Because pulse corals spread so easily and prolifically, they make wonderful candidates for propagation. Also, these corals, which produce copious amounts of slimy mucus when harassed, don’t tend to ship very well, so dealers are usually eager to take them off hobbyists’ hands in exchange for cash or store credit. Whenever my resident population gets out of hand, I use a razor blade to gently dislodge colonies from the aquarium glass and attach them to small rocks with rubber bands. In just a matter of days they attach themselves to the rocks, so I can remove the bands and take the specimens to my local dealer. You can also encourage the corals to attach to rocks by wrapping the rock and specimen in bridal veil, or by simply placing the dislodged specimen in a tray or bowl filled with rubble.
When banding pulse corals to rocks, make sure the band isn’t so loose that the specimen can drift away after shrinking just a bit, or so tight that it bifurcates and slips out of the bands. Also, be as gentle as you can when handling pulse corals. As I’ve mentioned, pulse corals can be pretty slimy, and rough handling usually yields a gooey, unmanageable mess. I typically do all of my banding work under water, gently nudging a loose specimen onto into position on the rock and then applying the bands.
Most aquarists who keep pulse corals will, at one time or another, experience a population “crash.” Usually when a crash occurs everything seems to be going along just fine when suddenly—and seemingly out of a clear blue sky—most or all of a colony goes into “meltdown” and dies off. I had such an experience about six years ago just before I switched my aquarium lighting from power compacts to metal halides. Without warning, my pulse corals stopped pulsing and began to disintegrate right before my eyes. A strong squirt of water from a turkey baster would cause a crashing specimen to literally come apart. Needless to say, I was beside myself over this turn of events.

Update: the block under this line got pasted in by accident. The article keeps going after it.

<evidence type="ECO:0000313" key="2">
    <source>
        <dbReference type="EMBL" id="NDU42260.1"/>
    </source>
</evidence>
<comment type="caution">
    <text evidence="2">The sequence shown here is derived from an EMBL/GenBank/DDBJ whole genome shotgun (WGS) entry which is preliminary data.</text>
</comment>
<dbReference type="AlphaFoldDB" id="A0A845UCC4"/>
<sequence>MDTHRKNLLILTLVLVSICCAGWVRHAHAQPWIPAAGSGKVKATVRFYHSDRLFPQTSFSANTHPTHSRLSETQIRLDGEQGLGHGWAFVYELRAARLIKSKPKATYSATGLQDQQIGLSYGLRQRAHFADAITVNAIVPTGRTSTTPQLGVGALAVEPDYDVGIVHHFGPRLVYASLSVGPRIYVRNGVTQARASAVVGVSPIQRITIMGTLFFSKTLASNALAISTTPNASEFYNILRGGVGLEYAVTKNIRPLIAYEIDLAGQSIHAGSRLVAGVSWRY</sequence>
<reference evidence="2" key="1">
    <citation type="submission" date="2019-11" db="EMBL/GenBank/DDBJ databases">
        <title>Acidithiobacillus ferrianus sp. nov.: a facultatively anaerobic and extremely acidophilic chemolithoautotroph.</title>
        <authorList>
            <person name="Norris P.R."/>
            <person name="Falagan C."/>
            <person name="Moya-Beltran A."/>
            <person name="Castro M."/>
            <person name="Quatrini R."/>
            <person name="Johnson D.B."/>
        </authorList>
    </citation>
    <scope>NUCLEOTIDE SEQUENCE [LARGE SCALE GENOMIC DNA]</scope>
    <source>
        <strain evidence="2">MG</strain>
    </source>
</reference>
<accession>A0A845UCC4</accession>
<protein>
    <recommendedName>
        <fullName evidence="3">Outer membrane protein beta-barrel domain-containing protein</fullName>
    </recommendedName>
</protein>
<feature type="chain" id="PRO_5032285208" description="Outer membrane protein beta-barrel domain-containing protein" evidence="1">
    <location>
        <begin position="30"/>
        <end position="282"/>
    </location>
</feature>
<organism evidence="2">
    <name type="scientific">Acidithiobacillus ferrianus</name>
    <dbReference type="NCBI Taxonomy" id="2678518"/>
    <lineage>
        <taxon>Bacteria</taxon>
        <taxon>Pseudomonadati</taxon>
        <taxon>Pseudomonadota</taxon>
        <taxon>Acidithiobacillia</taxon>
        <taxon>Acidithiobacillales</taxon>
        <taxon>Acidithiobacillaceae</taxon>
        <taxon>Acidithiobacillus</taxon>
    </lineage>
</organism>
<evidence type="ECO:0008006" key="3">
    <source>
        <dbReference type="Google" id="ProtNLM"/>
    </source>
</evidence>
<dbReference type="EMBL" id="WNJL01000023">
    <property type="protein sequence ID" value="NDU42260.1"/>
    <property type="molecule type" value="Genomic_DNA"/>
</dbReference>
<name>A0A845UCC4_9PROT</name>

When a crash occurs it’s natural for the aquarist to wonder what went wrong and to re-examine every aspect of aquarium maintenance to determine where the “breakdown” took place. But more often than not, the crash has nothing to do with the aquarist’s skill. So why does this happen? As with so many aspects of pulse-coral keeping, exactly why crashes occur is not fully understood. It could be that some vital (and yet-to-be-identified) dissolved nutrient is used up and no longer available to the colony. Or, perhaps, pulse corals are just naturally short lived. Whatever the cause, the key for the aquarist who is grappling with this underwater Armageddon is to avoid succumbing to panic because all is not necessarily lost.As the crash progresses, perform frequent water changes, taking care to siphon out any dead tissue to prevent your biofilter from being overtaxed. You’ll probably notice that small amounts of healthy-looking tissue are left behind on some surfaces after the crash. These will very likely develop into new colonies after the situation stabilizes. Just be patient and keep up with your regular maintenance chores, correcting any parameters that are out of line, and your pulse coral population may very well rebound. In my case, the crash quickly subsided, and before I knew it I had more pulse corals than I knew what to do with. And that’s a fix I don’t mind finding myself in!